Court ruling lets Mumia Abu-Jamal renew his appeals
A ruling issued Dec. 27 by Common Pleas Court Judge Leon Tucker has opened the door for political prisoner Mumia Abu-Jamal to appeal his 1982 conviction in a Philadelphia police officer’s death.
On Dec. 28, less than 24 hours after Tucker issued the decision, dozens of Abu-Jamal supporters rallied outside Philadelphia District Attorney Larry Krasner’s office demanding that he let the ruling stand that allows Abu-Jamal to seek long-denied legal relief. Rally participants ended their protest by blocking rush hour traffic around City Hall.
In his decision Tucker ruled for Abu-Jamal, saying that former Pennsylvania Supreme Court Justice Ronald Castille should have recused himself — stepped down — from hearing Abu-Jamal’s state appeals. Tucker claimed that Castille made the wrong decision, noting that even the appearance of being biased can damage the credibility of the judicial system.
Tucker cited statements Castille made as Philadelphia district attorney that suggested potential bias. He referenced Castille’s public claims of being a “law and order” prosecutor, who was responsible for putting 45 men on death row; his support for the Fraternal Order of Police; and new evidence of Castille singling out men convicted as “police killers.”
Evidence included Castille’s campaign speeches and letters advocating the issuance of death warrants — allowing executions — in cases like Mumia’s. In his 37-page decision Tucker wrote: “The claim of bias, prejudice and refusal of former Justice Castille to recuse himself is worthy of consideration as true justice must be completely just without even a hint of partiality, lack of integrity or impropriety.”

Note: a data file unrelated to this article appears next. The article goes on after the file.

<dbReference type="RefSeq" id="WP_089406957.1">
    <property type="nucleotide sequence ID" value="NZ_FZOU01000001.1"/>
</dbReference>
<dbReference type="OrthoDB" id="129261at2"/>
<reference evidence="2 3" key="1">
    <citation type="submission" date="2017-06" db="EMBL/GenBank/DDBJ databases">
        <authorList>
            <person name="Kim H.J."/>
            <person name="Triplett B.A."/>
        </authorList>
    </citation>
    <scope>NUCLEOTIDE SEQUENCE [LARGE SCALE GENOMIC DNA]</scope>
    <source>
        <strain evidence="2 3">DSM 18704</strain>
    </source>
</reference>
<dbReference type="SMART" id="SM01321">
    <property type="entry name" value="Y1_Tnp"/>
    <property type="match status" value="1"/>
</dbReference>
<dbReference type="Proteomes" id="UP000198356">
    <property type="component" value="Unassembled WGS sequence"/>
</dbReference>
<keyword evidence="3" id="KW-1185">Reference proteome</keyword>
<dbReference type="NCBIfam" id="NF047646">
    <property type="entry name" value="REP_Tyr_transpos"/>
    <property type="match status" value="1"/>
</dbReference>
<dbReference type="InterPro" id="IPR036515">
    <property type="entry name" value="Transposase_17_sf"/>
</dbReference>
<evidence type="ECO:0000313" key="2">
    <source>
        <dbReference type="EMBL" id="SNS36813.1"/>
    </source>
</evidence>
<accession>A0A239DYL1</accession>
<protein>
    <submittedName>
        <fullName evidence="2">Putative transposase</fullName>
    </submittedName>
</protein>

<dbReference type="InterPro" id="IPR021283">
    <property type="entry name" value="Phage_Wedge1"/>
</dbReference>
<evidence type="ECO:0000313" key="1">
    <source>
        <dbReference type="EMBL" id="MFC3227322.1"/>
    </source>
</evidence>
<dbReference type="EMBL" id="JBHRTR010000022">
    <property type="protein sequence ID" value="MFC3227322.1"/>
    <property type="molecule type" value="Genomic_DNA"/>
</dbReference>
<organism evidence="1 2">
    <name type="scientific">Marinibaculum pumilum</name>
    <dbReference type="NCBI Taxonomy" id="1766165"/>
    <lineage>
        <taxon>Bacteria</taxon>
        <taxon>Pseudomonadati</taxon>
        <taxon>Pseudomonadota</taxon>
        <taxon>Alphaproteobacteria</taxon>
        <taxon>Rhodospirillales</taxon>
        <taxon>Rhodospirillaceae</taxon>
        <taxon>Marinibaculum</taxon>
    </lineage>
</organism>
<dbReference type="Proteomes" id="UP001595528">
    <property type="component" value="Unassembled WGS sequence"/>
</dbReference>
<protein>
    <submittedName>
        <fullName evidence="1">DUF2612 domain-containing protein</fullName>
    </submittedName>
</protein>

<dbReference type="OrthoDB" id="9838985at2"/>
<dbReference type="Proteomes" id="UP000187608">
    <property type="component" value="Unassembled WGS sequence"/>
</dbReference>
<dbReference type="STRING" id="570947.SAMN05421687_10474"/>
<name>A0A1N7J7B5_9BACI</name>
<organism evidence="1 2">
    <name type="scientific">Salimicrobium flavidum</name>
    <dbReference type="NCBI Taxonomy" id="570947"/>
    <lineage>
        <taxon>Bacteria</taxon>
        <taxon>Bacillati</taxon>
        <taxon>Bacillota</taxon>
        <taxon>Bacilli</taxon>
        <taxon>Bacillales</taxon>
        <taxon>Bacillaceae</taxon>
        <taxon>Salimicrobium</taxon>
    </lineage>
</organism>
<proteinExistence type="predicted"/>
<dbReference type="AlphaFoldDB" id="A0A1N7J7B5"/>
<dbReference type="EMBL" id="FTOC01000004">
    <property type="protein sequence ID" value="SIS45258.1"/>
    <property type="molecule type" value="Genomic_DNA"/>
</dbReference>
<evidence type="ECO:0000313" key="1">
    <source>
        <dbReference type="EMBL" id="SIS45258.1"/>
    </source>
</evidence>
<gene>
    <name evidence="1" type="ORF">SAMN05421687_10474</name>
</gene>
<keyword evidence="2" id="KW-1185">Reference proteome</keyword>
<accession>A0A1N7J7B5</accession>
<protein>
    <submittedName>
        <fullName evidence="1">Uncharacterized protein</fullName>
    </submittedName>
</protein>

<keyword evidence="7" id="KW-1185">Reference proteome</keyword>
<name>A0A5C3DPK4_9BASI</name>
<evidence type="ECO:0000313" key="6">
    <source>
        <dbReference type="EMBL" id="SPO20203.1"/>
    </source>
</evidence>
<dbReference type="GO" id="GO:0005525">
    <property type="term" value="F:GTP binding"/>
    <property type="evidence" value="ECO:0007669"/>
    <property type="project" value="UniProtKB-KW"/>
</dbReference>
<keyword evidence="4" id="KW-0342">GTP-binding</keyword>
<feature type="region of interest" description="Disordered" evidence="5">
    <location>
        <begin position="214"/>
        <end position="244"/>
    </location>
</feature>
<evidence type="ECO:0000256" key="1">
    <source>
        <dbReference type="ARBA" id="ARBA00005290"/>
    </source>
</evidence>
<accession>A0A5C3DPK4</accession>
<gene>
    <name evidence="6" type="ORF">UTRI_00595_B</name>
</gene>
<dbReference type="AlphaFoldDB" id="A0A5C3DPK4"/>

Tucker’s decision was split. He did conclude that the U.S. Supreme Court 2016 decision in Williams v. Pennsylvania did not fully apply since Castille, as Philadelphia district attorney, had not played a significant personal role in Abu-Jamal’s case before later denying his appeals as a PA judge.
However, summarizing the Williams ruling, Tucker wrote: “If a judge served as a prosecutor and then the judge, there is a finding of automatic bias and due process violation.” Defense lawyer Judith Ritter said Tucker recognized the “need for a new appeal untainted by this bias.” His decision presents a major break in the long legal struggle to free Abu-Jamal.
Abu-Jamal maintains his innocence
For more than three decades, internationally renowned political journalist and activist Abu-Jamal languished on death row and, more recently in general population (slow death row), because the Pennsylvania criminal injustice system has systematically maneuvered to deny him a fair trial or any semblance of justice.
In December 1981, Abu-Jamal, who was driving a taxi, happened upon an altercation between his brother, William Cook, and police officer Daniel Faulkner. Faulkner, who had been shot, fired at Abu-Jamal as he approached. Cook’s companion, Kenneth Freeman, whom many suspect was Faulkner’s shooter, ran from the scene.
Freelance photographer Pedro Polakoff took 26 pictures of the scene that supported Abu-Jamal’s claim of innocence. The pictures provided clear evidence of police tampering with evidence and showed that prosecutorial witnesses lied during Abu-Jamal’s trial. The photos Polakoff provided to police and prosecutors were never shown to the jury.
The jury was also never told that Freeman’s driver’s license was found in Faulkner’s pocket. Polakoff reported interviewing witnesses who saw the shooter running from the scene before the police arrived.